Country Economic Memorandum

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    Country Economic Memorandum for Sao Tome and Principe - Background Note 6: Stock Take on Business Environment Reform in São Tomé and Príncipe
    (World Bank, Washington, DC, 2019-06-26) Uriz, Zenaida
    The importance of a good regulatory and institutional environment for business creation and growth is well established. Good regulations and a level playing field are particularly important to maximize opportunities for private investment in small island states like São Tomé and Príncipe, which tends to be constrained by the lack of economies of scale and distance to markets. Burdensome regulations can hamper the competitiveness of export-oriented sectors, which are essential for São Tomé and Príncipe’s sustainable growth and job creation. Moreover, sectors that depend on natural or cultural assets, such as tourism, require good quality regulations and planning to protect those assets. Improving the regulatory environment is an important factor, together with better skills, connectivity, and infrastructure, to strengthen the competitiveness of São Tomé and Príncipe’s economy. Accurate data on the size and composition of the private sector in Sao Tome and Príncipe is lacking, but existing information shows that it is dominated by microenterprises in commerce and services. The ongoing enterprise survey will provide insights on the characteristics and main challenges of São Tomé and Príncipe’s firms, while an updated business census, which is planned with support from the World Bank, will give a broader view of the private sector. Data from the National Statistics Institute (INE) shows that there are only 14 companies with more than 100 employees, including the utilities and transport sector SOEs, and 80 percent of firms for which data is available have less than five employees. Most firms are concentrated in the commerce, construction, and tourism sectors. While additional analysis will be necessary to identify the factors contributing to the small size and sophistication of SãoTomé and Príncipe’s firms, the regulatory environment may be among them as it affects entry and operating costs, access to finance, and ability to resolve commercial disputes.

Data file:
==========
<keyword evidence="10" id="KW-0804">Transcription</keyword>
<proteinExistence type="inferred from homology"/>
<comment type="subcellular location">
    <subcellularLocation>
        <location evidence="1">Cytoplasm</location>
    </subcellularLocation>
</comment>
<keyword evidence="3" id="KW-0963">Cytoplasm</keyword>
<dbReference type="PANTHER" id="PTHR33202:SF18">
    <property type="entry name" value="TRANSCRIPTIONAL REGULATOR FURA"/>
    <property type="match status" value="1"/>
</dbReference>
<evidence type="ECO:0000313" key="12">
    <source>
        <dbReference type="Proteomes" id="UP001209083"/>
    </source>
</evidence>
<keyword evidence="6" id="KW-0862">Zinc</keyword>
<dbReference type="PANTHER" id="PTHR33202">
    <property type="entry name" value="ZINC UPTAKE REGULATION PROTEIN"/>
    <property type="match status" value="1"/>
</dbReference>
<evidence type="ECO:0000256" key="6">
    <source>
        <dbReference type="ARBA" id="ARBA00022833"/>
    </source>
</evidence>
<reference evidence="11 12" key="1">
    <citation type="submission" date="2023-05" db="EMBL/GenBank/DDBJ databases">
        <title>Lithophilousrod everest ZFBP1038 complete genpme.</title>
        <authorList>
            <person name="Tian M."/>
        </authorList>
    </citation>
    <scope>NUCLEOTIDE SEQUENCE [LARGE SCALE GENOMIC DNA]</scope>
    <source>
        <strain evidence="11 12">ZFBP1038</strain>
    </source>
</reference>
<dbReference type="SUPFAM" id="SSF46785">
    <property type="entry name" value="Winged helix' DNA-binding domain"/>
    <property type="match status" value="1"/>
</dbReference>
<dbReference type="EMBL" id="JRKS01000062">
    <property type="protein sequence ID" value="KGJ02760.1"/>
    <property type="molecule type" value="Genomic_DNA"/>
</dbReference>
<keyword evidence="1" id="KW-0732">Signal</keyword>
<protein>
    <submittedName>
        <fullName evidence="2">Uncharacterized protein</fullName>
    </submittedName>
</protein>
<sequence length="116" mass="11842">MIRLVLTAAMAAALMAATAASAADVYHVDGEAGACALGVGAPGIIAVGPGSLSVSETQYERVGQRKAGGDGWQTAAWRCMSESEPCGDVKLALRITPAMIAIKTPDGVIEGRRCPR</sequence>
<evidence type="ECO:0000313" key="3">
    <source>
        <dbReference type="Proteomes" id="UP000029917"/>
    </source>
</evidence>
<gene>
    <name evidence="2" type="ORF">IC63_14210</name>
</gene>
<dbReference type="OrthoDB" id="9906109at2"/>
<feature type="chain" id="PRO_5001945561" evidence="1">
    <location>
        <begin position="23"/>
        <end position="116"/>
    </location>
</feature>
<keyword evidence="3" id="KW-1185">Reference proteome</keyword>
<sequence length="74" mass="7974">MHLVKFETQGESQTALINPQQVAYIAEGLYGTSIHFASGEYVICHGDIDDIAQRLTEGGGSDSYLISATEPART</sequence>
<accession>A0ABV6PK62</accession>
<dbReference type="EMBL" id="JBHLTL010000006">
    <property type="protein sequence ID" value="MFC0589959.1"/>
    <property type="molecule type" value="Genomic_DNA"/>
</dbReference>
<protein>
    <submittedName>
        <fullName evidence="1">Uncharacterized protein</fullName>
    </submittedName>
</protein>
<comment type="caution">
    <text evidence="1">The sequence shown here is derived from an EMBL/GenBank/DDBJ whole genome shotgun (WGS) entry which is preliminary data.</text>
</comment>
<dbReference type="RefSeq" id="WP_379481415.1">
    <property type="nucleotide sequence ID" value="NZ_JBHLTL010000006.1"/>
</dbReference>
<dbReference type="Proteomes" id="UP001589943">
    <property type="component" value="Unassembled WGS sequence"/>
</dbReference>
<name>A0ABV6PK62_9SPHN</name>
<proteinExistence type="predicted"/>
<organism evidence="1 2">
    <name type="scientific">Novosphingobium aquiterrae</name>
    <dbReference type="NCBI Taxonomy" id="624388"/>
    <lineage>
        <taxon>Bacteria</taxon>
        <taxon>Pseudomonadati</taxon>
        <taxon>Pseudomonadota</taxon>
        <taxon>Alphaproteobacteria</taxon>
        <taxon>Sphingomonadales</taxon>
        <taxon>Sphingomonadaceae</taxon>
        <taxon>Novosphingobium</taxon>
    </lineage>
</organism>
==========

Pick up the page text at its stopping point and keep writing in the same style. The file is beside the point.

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    Country Economic Memorandum for Sao Tome and Principe - Background Note 10: What are the Obstacles to Agricultural Development in STP? A Review of Current Agriculture Production Structure and Potential
    (World Bank, Washington, DC, 2019-06-26) Arias, Diego ; Horton, John ; Valdivia, Pablo